Al Rafidayn, "26 killed in the explosion of bombs and car bombs in Iraq, terrorism," 3/6/14

Salaheddin, Sinan, "Separate Bombings in Iraq Kill at Least 20," Associated Press, 3/5/14

Shafiq, Mohammed, "Injury of a number of elements of the SWAT in booby-trapped house south of Ramadi," Alsumaria, 3/1/14

Xinhua, "Iraqi forces free hostages held in Iraq's Samarra," 3/4/14


Nicasso said...

Hi Joel,

I have been reading your blog for a few months now and it is good stuff, you clearly have a passion for all things Iraq! Just a quick note from one who also monitors the security scene in Iraq. You state that:'On March 6 four car bombs were detonated in the governorate targeting Hillah, Iskandariya, and Alexandria with 17 dead and 42 wounded'. Iskandariya and Alexandria are one and the same. I have come across this and similar confusions in some of your listed media sources. For bomb kills 10 in Baghdad al Jadeeda...and then the journalist not realising that this IS New Baghdad and recording another 10 deaths during a car bomb attack in New Baghdad. This might lead you to inadvertently inflate the number of incidents / deaths.


Joel Wing said...


Thanks for pointing that out. The reports on the Babil bombings were very confusing as to how many bombs were used and the locations.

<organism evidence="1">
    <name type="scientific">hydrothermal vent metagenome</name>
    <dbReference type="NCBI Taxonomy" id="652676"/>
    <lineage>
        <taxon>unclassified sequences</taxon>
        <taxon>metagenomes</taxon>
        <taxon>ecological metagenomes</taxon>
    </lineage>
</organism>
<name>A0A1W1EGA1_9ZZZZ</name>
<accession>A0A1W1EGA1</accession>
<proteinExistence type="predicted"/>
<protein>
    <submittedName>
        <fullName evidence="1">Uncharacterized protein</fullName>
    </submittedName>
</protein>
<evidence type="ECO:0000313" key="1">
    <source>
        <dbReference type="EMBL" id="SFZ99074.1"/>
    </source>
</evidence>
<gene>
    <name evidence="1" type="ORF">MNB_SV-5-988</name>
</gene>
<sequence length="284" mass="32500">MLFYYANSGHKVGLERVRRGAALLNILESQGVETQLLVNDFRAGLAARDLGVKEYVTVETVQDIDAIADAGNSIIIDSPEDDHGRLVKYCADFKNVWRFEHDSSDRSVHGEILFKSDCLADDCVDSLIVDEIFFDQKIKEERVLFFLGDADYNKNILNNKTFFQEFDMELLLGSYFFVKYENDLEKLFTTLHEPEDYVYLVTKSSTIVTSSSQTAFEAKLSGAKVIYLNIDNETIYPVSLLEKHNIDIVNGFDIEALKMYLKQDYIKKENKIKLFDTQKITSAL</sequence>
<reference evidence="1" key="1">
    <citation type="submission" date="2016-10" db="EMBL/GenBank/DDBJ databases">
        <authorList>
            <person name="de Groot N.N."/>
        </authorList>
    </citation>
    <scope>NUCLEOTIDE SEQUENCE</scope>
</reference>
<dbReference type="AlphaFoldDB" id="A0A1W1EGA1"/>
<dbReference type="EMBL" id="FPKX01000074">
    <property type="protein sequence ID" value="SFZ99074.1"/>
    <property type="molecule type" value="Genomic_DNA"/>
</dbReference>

As always the problem with recording attacks is the locations. The press uses districts, cities, neighborhoods and I don't have the time to look up every one on a map to see if there's overlap.

Nicasso said...

Yep, I know what you mean. I have driven myself almost insane attempting to find grid references for obscure villages using colloquial naming conventions and/or vague Iraqi media directions!

Joel Wing said...

I hate Mosul the most. So many similar sounding attacks usually with very little on where it is.

Joel Wing said...

I fixed the Babel reporting and the overall figures.

Joel Wing said...


I fixed all the Iskandiriya-Alexandria doubles in my notes. Fortunately I did note that Baghdad al-Jadeed and New Baghdad were the same.